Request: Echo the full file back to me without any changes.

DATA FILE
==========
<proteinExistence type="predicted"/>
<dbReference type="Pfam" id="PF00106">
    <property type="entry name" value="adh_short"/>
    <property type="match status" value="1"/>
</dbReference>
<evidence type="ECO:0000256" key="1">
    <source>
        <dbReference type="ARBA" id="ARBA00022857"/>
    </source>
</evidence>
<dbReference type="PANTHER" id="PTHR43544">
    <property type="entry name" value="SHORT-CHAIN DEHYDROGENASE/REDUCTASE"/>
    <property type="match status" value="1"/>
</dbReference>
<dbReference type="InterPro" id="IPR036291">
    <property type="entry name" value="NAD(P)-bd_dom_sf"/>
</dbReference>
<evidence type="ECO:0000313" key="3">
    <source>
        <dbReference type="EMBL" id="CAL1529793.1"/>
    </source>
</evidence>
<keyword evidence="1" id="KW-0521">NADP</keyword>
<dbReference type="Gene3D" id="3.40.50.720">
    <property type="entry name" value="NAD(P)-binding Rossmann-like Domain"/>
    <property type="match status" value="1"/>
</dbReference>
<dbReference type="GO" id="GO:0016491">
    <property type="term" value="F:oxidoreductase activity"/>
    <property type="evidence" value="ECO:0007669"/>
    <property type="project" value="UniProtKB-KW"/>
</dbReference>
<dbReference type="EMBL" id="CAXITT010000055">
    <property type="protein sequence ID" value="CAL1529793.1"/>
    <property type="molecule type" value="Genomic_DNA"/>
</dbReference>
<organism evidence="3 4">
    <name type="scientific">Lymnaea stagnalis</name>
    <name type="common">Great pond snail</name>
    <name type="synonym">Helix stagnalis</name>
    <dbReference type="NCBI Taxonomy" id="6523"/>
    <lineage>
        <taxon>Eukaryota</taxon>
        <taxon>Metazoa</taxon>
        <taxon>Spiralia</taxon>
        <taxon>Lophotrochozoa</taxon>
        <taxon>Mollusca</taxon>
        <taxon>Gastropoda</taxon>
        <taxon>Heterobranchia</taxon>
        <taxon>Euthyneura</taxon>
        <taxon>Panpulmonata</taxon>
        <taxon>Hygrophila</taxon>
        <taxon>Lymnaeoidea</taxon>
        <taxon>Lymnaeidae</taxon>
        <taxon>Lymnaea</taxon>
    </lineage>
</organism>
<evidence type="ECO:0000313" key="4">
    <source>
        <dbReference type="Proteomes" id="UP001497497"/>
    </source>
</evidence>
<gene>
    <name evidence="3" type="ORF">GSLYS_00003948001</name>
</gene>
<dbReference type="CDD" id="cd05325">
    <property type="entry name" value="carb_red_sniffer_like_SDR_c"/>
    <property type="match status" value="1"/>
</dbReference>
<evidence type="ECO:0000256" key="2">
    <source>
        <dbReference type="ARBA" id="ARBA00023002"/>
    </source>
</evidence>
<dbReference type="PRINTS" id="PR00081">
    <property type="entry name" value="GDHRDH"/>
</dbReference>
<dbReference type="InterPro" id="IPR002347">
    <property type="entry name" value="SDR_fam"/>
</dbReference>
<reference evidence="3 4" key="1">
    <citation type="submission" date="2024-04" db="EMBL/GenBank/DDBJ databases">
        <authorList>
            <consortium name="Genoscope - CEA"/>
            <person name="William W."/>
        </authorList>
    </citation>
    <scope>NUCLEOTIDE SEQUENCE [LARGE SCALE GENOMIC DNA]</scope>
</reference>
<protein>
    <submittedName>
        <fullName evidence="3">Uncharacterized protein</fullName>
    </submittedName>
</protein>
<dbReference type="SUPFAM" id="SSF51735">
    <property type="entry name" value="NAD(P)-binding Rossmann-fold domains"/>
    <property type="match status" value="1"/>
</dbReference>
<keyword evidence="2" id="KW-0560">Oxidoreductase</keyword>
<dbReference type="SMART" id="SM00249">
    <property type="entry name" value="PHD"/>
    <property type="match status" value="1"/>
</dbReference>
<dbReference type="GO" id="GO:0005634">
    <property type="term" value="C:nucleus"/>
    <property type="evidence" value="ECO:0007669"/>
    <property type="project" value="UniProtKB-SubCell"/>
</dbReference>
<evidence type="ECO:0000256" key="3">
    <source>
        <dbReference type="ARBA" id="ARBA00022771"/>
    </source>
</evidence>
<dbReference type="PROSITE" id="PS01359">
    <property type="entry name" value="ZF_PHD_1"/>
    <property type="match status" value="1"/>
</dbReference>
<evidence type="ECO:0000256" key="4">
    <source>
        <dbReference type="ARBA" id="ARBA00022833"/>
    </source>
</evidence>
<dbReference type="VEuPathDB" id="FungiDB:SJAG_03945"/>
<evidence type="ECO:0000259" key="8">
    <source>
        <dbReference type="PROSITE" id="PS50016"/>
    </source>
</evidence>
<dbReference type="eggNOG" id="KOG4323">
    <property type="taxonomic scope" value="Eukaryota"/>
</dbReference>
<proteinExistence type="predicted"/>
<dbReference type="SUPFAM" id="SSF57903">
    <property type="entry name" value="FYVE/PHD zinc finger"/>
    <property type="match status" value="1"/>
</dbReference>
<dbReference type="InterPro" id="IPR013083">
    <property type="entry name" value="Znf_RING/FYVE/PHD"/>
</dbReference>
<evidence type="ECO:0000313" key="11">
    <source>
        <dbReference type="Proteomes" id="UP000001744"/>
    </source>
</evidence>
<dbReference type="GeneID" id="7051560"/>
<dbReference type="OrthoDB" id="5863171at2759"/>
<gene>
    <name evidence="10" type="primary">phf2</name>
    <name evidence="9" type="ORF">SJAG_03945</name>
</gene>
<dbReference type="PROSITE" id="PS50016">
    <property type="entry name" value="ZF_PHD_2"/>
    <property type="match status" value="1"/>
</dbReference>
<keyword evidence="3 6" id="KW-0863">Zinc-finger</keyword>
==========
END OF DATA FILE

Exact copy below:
<proteinExistence type="predicted"/>
<dbReference type="Pfam" id="PF00106">
    <property type="entry name" value="adh_short"/>
    <property type="match status" value="1"/>
</dbReference>
<evidence type="ECO:0000256" key="1">
    <source>
        <dbReference type="ARBA" id="ARBA00022857"/>
    </source>
</evidence>
<dbReference type="PANTHER" id="PTHR43544">
    <property type="entry name" value="SHORT-CHAIN DEHYDROGENASE/REDUCTASE"/>
    <property type="match status" value="1"/>
</dbReference>
<dbReference type="InterPro" id="IPR036291">
    <property type="entry name" value="NAD(P)-bd_dom_sf"/>
</dbReference>
<evidence type="ECO:0000313" key="3">
    <source>
        <dbReference type="EMBL" id="CAL1529793.1"/>
    </source>
</evidence>
<keyword evidence="1" id="KW-0521">NADP</keyword>
<dbReference type="Gene3D" id="3.40.50.720">
    <property type="entry name" value="NAD(P)-binding Rossmann-like Domain"/>
    <property type="match status" value="1"/>
</dbReference>
<dbReference type="GO" id="GO:0016491">
    <property type="term" value="F:oxidoreductase activity"/>
    <property type="evidence" value="ECO:0007669"/>
    <property type="project" value="UniProtKB-KW"/>
</dbReference>
<dbReference type="EMBL" id="CAXITT010000055">
    <property type="protein sequence ID" value="CAL1529793.1"/>
    <property type="molecule type" value="Genomic_DNA"/>
</dbReference>
<organism evidence="3 4">
    <name type="scientific">Lymnaea stagnalis</name>
    <name type="common">Great pond snail</name>
    <name type="synonym">Helix stagnalis</name>
    <dbReference type="NCBI Taxonomy" id="6523"/>
    <lineage>
        <taxon>Eukaryota</taxon>
        <taxon>Metazoa</taxon>
        <taxon>Spiralia</taxon>
        <taxon>Lophotrochozoa</taxon>
        <taxon>Mollusca</taxon>
        <taxon>Gastropoda</taxon>
        <taxon>Heterobranchia</taxon>
        <taxon>Euthyneura</taxon>
        <taxon>Panpulmonata</taxon>
        <taxon>Hygrophila</taxon>
        <taxon>Lymnaeoidea</taxon>
        <taxon>Lymnaeidae</taxon>
        <taxon>Lymnaea</taxon>
    </lineage>
</organism>
<evidence type="ECO:0000313" key="4">
    <source>
        <dbReference type="Proteomes" id="UP001497497"/>
    </source>
</evidence>
<gene>
    <name evidence="3" type="ORF">GSLYS_00003948001</name>
</gene>
<dbReference type="CDD" id="cd05325">
    <property type="entry name" value="carb_red_sniffer_like_SDR_c"/>
    <property type="match status" value="1"/>
</dbReference>
<evidence type="ECO:0000256" key="2">
    <source>
        <dbReference type="ARBA" id="ARBA00023002"/>
    </source>
</evidence>
<dbReference type="PRINTS" id="PR00081">
    <property type="entry name" value="GDHRDH"/>
</dbReference>
<dbReference type="InterPro" id="IPR002347">
    <property type="entry name" value="SDR_fam"/>
</dbReference>
<reference evidence="3 4" key="1">
    <citation type="submission" date="2024-04" db="EMBL/GenBank/DDBJ databases">
        <authorList>
            <consortium name="Genoscope - CEA"/>
            <person name="William W."/>
        </authorList>
    </citation>
    <scope>NUCLEOTIDE SEQUENCE [LARGE SCALE GENOMIC DNA]</scope>
</reference>
<protein>
    <submittedName>
        <fullName evidence="3">Uncharacterized protein</fullName>
    </submittedName>
</protein>
<dbReference type="SUPFAM" id="SSF51735">
    <property type="entry name" value="NAD(P)-binding Rossmann-fold domains"/>
    <property type="match status" value="1"/>
</dbReference>
<keyword evidence="2" id="KW-0560">Oxidoreductase</keyword>
<dbReference type="SMART" id="SM00249">
    <property type="entry name" value="PHD"/>
    <property type="match status" value="1"/>
</dbReference>
<dbReference type="GO" id="GO:0005634">
    <property type="term" value="C:nucleus"/>
    <property type="evidence" value="ECO:0007669"/>
    <property type="project" value="UniProtKB-SubCell"/>
</dbReference>
<evidence type="ECO:0000256" key="3">
    <source>
        <dbReference type="ARBA" id="ARBA00022771"/>
    </source>
</evidence>
<dbReference type="PROSITE" id="PS01359">
    <property type="entry name" value="ZF_PHD_1"/>
    <property type="match status" value="1"/>
</dbReference>
<evidence type="ECO:0000256" key="4">
    <source>
        <dbReference type="ARBA" id="ARBA00022833"/>
    </source>
</evidence>
<dbReference type="VEuPathDB" id="FungiDB:SJAG_03945"/>
<evidence type="ECO:0000259" key="8">
    <source>
        <dbReference type="PROSITE" id="PS50016"/>
    </source>
</evidence>
<dbReference type="eggNOG" id="KOG4323">
    <property type="taxonomic scope" value="Eukaryota"/>
</dbReference>
<proteinExistence type="predicted"/>
<dbReference type="SUPFAM" id="SSF57903">
    <property type="entry name" value="FYVE/PHD zinc finger"/>
    <property type="match status" value="1"/>
</dbReference>
<dbReference type="InterPro" id="IPR013083">
    <property type="entry name" value="Znf_RING/FYVE/PHD"/>
</dbReference>
<evidence type="ECO:0000313" key="11">
    <source>
        <dbReference type="Proteomes" id="UP000001744"/>
    </source>
</evidence>
<dbReference type="GeneID" id="7051560"/>
<dbReference type="OrthoDB" id="5863171at2759"/>
<gene>
    <name evidence="10" type="primary">phf2</name>
    <name evidence="9" type="ORF">SJAG_03945</name>
</gene>
<dbReference type="PROSITE" id="PS50016">
    <property type="entry name" value="ZF_PHD_2"/>
    <property type="match status" value="1"/>
</dbReference>
<keyword evidence="3 6" id="KW-0863">Zinc-finger</keyword>